Code is (still) not law, contrary to new crypto lawsuit claims
October 23, 2020, 3:40PM EDT · 7 min read
- Shin v. ICON Foundation is new lawsuit filed in San Fransisco Federal Court that alleges the ICON Foundation improperly interfered with Plaintiff’s ownership and possession of ICX tokens.
- After discovering a code exploit, Plaintiff minted millions of ICON tokens, and they allege this was no different than going into a casino and play a slot machine that pumped out coins based on its programming.
- If the case goes to trial (or proceeds through motion practice) it could result in precedent about the impact of balky blockchain code and the rights, liabilities and obligations of developers.
Code is not law. It's not even a municipal ordinance. Nonetheless, this misunderstood meme has been the raft on which more than a few ill-conceived crypto schemes have set sail.
The idea (as articulated by crypto meme-makers) is that, if deployed, blockchain code allows any sort of behavior to take place as long as it's allowed by the code. This is so, the thinking goes, even if it's contrary to the stated intent of its creators or participants; it's the law of the transaction, as opposed to any exogenous person-made law.
Of course, the idea that software exists outside of legal frameworks is idiotic, to use a term of art. And this notion has been put to rest time and time again by regulators and law enforcement. If you break laws using code, you'll be taken to task (and perhaps prison).
The code isn't law — law is law. This isn't contrary to what Lessig meant when he coined this phrase, by the way -- but that's a subject for another day). Anyway, this is well-trodden ground and my point here isn't to stomp that well-trodden earth and write one more post about how blockchain isn't beyond the reach of law enforcement or litigants. Hopefully anyone who has read up to this point gets it.
Still, there is some nuance here to unwind. What happens, say, if a smart contract bug allows someone to mint a bunch of tokens by simply following the deployed code? We saw this happen in the case of the 2016 attack on TheDAO (which you can read about in very thoughtful detail here, in a 2018 law review piece by Shaanan Cohne and David Hoffman, among other places). That precise issue was, of course, never litigated, but it did result in a network split that left us with Ethereum and Ethereum Classic.
The absence of directly-on-precedent does lead one to wonder how a court would rule. Is someone who exploits a bug in an open-source blockchain protocol simply following the rules of the game, like a person innocently playing a balky slot machine? Or are they like someone who knowingly takes money from a broken ATM, which in most jurisdictions you can't actually do (it's likely theft of fraud if a bank wants to press charges).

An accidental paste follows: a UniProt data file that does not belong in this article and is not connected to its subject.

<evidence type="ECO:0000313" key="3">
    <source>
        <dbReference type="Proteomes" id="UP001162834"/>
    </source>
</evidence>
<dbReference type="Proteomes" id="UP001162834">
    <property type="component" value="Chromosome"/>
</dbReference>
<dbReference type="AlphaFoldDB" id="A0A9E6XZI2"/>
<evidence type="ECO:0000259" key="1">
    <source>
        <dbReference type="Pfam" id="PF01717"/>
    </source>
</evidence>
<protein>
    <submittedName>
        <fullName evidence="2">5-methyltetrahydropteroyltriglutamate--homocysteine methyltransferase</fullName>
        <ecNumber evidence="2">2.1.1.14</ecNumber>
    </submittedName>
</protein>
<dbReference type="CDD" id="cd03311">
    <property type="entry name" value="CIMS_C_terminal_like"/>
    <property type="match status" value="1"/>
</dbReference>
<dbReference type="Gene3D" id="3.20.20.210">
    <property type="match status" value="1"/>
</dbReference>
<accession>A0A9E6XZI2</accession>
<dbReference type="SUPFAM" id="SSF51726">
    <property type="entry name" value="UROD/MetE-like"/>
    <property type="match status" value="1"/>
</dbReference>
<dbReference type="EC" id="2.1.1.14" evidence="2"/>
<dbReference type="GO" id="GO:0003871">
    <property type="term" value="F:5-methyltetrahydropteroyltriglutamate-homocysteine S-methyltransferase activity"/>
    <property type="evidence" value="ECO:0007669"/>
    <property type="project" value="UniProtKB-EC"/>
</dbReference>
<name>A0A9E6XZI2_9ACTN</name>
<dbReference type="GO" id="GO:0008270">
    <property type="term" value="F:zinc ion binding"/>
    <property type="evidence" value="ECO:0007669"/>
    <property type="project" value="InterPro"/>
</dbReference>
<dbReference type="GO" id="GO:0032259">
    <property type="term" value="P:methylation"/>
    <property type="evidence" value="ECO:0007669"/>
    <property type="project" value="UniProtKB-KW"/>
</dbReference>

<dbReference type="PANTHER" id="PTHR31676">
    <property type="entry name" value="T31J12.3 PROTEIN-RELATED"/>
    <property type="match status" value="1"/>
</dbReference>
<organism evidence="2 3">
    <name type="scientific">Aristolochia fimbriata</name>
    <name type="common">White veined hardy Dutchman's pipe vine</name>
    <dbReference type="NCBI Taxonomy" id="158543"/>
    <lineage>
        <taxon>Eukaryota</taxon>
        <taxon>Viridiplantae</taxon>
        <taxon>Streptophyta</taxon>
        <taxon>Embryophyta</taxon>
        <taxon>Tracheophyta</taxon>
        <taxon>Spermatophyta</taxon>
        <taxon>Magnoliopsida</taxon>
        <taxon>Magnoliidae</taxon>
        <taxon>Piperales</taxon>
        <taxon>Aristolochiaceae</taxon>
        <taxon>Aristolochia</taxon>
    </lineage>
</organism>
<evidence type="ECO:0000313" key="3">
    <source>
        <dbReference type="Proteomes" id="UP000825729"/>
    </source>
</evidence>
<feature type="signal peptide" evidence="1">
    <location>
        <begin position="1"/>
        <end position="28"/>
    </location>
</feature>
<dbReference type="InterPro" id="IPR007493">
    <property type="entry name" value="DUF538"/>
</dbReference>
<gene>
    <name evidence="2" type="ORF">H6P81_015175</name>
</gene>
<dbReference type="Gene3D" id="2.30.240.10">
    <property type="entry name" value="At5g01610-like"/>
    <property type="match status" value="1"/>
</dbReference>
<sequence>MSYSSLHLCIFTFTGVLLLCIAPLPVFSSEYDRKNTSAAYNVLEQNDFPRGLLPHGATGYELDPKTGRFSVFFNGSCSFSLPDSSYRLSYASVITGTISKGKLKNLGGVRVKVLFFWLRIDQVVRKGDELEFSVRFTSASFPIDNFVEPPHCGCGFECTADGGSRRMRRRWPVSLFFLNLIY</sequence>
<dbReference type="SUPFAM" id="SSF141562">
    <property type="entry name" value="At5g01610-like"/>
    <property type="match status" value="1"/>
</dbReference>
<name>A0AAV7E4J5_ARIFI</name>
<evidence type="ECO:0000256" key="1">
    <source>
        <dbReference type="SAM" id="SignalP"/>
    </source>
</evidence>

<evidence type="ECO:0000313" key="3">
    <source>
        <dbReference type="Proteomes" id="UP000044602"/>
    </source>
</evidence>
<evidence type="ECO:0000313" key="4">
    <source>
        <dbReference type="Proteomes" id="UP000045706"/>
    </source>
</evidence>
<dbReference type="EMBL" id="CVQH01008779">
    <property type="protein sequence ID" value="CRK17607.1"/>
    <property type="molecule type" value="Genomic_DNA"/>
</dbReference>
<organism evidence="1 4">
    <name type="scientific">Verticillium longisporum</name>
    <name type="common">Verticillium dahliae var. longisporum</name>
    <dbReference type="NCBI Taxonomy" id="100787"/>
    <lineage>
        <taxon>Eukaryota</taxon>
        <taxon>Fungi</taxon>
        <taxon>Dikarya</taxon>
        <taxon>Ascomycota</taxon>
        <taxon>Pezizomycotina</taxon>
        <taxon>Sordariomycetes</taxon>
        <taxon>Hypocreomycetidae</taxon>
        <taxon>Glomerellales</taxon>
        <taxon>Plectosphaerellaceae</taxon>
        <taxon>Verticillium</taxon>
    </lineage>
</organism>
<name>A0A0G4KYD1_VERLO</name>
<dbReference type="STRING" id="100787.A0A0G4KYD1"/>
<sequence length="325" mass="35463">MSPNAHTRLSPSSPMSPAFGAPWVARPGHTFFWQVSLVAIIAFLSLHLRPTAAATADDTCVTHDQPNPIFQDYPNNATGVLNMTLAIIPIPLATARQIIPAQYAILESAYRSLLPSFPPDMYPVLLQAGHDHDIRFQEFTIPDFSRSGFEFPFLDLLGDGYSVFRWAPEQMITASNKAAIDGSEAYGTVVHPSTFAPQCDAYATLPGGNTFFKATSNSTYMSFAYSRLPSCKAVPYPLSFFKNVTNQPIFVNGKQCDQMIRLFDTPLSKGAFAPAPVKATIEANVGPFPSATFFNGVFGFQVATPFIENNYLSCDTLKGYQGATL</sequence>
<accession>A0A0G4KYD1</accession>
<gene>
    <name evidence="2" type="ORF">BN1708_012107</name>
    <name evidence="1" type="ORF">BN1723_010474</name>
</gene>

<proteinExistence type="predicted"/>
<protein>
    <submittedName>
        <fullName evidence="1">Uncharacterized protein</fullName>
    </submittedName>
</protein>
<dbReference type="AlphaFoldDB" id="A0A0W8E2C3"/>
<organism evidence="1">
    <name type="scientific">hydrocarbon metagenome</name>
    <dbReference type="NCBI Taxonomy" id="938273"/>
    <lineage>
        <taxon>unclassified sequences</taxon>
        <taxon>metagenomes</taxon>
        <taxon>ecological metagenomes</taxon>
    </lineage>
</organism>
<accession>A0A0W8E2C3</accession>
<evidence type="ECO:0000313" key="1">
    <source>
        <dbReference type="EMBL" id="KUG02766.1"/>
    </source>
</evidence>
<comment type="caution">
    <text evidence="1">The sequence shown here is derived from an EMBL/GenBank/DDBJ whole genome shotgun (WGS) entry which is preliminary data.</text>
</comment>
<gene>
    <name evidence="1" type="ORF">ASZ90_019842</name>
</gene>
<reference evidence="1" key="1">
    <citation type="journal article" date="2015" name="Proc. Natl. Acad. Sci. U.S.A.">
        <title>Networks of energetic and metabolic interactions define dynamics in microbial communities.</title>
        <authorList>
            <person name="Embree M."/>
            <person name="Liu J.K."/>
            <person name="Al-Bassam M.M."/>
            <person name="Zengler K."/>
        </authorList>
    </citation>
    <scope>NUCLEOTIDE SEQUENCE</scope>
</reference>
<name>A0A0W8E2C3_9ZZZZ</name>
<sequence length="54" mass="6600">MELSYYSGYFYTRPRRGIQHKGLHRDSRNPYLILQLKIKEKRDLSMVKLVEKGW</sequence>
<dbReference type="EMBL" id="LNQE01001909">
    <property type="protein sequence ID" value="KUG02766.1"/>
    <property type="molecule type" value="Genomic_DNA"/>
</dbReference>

This kind of issue is raised in a lawsuit filed by Mark Shin against the ICON Foundation. Shin is represented by Kyle Roche from the Roche Cyrulnik Freedman law firm, which is known (among other things) for having sued Craig Wright on behalf of Ira Kleiman, as well a half dozen or so crypto exchanges earlier this year in putative class actions alleging massive market manipulation. A link to the lawsuit can be found here.
The lawsuit concerns ownership of the ICX token, which is native to the ICON blockchain.
According to the Complaint:
"On August 22, 2020, shortly after ICON released a major software update to the rules governing the ICON network, and after having already earned hundreds of thousands of ICX tokens, Shin inadvertently discovered a bug in the software that allowed him to generate approximately 14 million new ICX tokens. Shin did not hack into any network, or modify any source code in which any software was written, or exceed the authorization that the ICON network affords to all of its users, or break any applicable rules."
This is a very carefully drafted allegation, which appears written to make it clear that what Shin did would not fall within the rubric of the U.S. Computer Fraud and Abuse Act (which criminalizes exceeding authorization on or with a software platform).
Rather, per the Complaint:
'Shin simply recognized that when he undertook a particular task on the network, the result was the generation of new ICX tokens into his ICX account, or “wallet,” and so he continued to undertake that task and generate ICX tokens. If a slot-machine keeps paying out with every pull of the lever, barring any casino rule to the contrary, the player is entitled to keep pulling the lever. The ICON network had no such rules, either express or implied."